Boredom. French young people, like so many others, are just plain bored. People need something to live for besides security, six weeks vacation, and the pursuit of hobbies. Young people, especially, need opportunity, risk, and the possibility for heroism. But in a culture that relegates truth, beauty, and goodness to subjective whims, and ridicules classical virtues as arcane, it is not surprising to see young people taking to the streets looking for meaning.


France and the Anglo-American world diverged when the French chose to make security/egalitie their highest ideal and unless they admit to the failure of their model and adopt the Anglo-American instead there's no reason to hold out any hope for them.

Posted by Orrin Judd at April 5, 2006 2:56 PM
Comments

A lack of entrepreneurial spirit, he said, is connected to a lack of hope which, in turn, is a result of the practical atheism that dominates Western European life.

That's why athiests are so notoriously bad as entrepreneurs. Just look at this list of athiest failed entrepreneurs: Bill Gates, Larry Ellison, Warren Buffett.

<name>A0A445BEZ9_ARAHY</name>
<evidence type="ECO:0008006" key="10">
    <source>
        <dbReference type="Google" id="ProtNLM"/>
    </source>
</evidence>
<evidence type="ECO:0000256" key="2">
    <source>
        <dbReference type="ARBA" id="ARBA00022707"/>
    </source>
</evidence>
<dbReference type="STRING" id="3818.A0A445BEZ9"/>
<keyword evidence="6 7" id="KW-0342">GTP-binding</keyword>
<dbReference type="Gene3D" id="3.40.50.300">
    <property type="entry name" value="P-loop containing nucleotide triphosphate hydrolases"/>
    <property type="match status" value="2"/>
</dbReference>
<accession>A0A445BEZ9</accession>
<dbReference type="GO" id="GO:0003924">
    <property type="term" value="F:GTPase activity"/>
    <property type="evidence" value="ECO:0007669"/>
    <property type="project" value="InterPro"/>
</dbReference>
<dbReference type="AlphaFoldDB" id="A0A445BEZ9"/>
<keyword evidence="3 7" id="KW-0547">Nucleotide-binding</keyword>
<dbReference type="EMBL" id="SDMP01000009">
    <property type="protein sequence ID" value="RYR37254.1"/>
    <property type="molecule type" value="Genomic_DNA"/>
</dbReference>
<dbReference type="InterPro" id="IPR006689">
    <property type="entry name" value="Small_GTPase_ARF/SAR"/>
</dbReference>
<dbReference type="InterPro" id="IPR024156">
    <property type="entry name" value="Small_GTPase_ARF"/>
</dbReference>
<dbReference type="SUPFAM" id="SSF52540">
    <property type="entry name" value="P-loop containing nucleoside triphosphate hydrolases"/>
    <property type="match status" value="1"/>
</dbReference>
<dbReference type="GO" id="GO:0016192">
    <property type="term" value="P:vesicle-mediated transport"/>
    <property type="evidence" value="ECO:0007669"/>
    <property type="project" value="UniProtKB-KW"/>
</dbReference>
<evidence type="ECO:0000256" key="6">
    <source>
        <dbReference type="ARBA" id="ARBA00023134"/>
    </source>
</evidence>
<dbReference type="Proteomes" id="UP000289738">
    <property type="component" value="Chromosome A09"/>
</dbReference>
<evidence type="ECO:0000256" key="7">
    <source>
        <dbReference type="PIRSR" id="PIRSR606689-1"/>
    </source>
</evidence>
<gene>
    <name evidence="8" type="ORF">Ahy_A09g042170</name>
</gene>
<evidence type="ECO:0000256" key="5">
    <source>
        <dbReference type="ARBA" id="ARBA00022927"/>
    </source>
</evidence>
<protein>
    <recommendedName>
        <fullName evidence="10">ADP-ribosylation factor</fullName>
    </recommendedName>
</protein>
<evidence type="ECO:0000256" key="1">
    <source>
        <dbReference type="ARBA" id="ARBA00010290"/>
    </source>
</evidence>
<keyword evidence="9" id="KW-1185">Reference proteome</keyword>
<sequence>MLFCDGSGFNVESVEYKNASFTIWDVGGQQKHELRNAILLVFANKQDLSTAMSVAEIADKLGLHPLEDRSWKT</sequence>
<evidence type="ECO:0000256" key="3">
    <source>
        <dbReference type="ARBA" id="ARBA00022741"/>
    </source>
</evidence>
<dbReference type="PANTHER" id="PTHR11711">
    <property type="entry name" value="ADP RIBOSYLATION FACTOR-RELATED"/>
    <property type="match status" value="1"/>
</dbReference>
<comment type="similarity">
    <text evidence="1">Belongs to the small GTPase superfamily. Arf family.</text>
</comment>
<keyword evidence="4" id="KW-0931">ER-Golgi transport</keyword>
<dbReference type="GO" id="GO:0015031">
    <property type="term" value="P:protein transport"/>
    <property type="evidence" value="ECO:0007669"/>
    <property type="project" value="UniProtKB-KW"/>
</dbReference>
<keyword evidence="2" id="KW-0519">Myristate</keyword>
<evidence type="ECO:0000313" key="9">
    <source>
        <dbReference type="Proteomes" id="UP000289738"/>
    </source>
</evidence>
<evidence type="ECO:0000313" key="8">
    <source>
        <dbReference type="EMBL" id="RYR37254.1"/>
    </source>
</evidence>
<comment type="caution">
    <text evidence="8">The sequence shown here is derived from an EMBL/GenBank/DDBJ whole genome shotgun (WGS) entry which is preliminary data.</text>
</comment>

Posted by: Robert Duquette at April 5, 2006 5:24 PM

They aren't atheists, they're Americans.

Posted by: oj at April 5, 2006 5:29 PM

"This is an interesting paradox in France, ... A central message of the existentialist doctrine is freedom and no excuses, yet French young people want the state to be responsible for their future." There is no paradox here,the French have their freedom from the ridiculous demands of their employers. Once they got their jobs, they can give their employers their fingers, and there's nothing the employers could do about it. They don't have to give excuses such as my cat died last night to get a day off. On the other hand, the Americans are not free. They have to spend most of their lives toiling for the pittance to support their families, they only have two weeks of vacations. They have to make up excuses if they want to stay in bed after a hang over. They are always under threats of being fired if they dared to pull a no call no show. Worst of all, they have to do what their employers hired them to do. What kind of freedom is that?